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Title: Het subject van het lijden
Author(s): BERNET, Rudolf
Journal: Tijdschrift voor Filosofie
Volume: 75    Issue: 4   Date: 2013   
Pages: 697-720
DOI: 10.2143/TVF.75.4.3007377

Abstract :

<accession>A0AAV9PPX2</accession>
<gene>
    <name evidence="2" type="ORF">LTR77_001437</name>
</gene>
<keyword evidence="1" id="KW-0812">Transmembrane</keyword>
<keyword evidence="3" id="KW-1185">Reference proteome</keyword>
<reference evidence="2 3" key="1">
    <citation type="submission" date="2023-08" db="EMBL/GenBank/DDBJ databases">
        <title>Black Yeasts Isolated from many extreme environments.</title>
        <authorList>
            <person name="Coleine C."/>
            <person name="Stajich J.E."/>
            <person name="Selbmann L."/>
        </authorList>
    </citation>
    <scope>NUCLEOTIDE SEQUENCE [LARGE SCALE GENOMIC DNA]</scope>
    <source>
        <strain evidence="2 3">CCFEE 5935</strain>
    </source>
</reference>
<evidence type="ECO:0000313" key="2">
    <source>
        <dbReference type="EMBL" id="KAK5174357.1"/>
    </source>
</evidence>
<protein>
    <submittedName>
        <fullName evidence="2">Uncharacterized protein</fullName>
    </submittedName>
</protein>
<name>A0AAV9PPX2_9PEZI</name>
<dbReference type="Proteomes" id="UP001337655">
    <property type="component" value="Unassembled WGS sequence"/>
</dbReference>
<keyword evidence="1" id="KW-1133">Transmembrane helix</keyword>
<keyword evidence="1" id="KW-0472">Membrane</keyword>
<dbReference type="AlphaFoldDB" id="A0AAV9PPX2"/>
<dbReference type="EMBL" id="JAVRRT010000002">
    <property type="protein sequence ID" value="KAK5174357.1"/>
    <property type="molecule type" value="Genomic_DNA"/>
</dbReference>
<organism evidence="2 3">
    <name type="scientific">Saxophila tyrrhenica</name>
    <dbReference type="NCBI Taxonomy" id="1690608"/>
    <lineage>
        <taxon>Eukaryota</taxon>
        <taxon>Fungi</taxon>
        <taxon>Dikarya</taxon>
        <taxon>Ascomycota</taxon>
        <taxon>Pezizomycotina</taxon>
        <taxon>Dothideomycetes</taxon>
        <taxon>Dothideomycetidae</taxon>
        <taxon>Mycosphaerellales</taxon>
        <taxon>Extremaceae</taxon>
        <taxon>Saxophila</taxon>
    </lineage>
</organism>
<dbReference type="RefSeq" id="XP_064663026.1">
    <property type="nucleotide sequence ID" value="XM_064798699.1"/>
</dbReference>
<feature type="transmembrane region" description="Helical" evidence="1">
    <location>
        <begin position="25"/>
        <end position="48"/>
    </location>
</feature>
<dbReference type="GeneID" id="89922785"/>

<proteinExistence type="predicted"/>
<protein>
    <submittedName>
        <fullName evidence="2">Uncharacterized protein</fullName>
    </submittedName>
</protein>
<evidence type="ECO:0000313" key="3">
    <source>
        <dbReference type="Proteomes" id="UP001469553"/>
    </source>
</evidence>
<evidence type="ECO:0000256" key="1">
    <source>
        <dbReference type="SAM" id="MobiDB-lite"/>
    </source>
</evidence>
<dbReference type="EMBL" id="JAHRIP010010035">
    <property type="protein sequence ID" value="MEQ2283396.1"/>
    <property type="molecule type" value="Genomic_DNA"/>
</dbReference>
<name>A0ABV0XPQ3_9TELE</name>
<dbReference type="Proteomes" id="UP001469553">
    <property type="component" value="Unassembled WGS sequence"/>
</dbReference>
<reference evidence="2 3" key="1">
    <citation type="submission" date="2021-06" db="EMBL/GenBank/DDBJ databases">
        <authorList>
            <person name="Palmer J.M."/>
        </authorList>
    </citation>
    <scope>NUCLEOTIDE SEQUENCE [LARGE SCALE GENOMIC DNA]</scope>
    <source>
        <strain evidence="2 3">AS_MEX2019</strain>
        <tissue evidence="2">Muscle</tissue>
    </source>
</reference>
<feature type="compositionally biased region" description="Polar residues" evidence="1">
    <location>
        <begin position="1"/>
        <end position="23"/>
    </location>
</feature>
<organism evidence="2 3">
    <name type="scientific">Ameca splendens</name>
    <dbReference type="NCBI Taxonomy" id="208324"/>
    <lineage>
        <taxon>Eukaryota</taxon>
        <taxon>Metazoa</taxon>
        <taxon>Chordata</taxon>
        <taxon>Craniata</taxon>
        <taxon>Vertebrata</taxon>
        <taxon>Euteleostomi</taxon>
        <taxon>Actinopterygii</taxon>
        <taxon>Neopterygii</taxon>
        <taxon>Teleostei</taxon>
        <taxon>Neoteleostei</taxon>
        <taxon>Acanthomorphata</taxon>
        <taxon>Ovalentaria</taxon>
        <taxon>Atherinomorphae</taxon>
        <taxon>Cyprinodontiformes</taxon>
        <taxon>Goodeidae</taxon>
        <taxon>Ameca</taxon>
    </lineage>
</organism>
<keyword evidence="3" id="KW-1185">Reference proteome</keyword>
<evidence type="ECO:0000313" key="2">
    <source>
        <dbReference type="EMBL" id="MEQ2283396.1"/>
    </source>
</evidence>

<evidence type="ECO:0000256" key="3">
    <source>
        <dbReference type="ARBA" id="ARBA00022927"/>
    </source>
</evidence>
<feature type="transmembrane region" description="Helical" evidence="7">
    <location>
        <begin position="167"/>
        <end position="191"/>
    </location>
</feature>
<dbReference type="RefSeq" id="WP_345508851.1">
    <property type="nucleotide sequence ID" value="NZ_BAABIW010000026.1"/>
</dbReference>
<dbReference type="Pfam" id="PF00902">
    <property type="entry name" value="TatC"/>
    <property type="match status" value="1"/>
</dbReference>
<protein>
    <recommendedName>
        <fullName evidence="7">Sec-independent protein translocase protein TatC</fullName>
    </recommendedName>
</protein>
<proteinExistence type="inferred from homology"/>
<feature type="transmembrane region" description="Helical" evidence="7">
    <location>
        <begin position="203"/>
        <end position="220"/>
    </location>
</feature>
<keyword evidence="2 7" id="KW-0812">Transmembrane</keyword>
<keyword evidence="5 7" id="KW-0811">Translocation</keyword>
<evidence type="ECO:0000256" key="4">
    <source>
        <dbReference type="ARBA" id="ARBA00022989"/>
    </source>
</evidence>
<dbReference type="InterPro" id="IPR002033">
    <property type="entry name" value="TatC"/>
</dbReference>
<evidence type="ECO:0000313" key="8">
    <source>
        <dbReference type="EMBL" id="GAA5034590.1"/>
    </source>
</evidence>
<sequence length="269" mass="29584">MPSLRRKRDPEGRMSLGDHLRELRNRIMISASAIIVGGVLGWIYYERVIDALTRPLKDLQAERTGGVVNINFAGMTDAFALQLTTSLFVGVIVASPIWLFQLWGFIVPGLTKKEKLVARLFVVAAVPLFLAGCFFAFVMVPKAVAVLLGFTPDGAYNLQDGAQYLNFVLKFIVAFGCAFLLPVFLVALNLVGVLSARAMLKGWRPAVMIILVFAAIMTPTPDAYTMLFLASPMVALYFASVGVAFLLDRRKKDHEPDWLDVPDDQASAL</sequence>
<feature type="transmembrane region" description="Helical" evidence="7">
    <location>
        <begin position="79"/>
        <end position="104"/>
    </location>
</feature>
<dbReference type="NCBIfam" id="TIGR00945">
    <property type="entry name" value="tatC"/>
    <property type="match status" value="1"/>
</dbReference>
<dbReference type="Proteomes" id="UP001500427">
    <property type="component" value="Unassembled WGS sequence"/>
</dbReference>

What does it mean to be in pain and to express pain? Is there a difference between experiencing pain and experiencing suffering? How do human subjects relate to and comport themselves towards their feelings of pain and suffering? How can and should human subjects relate to and comport themselves towards the suffering of other people? This article suggests that the traditional (Cartesian) conception of an egological subject that reflects on its own suffering as a cogitatum is not only philosophically problematic, but that it easily leads to behavior in which the pathos of suffering is denied. The conception of the suffering subject should not be imposed upon, but rather derived from a phenomenological description of the experiences and expressions of pain and suffering, passion and compassion. Taking into account that the experience of human suffering is both passive and active and that any activity of the subject presupposes a relation to the pain that it passively endures, it becomes increasingly clear that this relation cannot be a matter of a distanced, unaffected attitude or position. Similarly, compassion for somebody else’s suffering cannot mean that my feeling for the other is conditioned by my representation of his or her pain.

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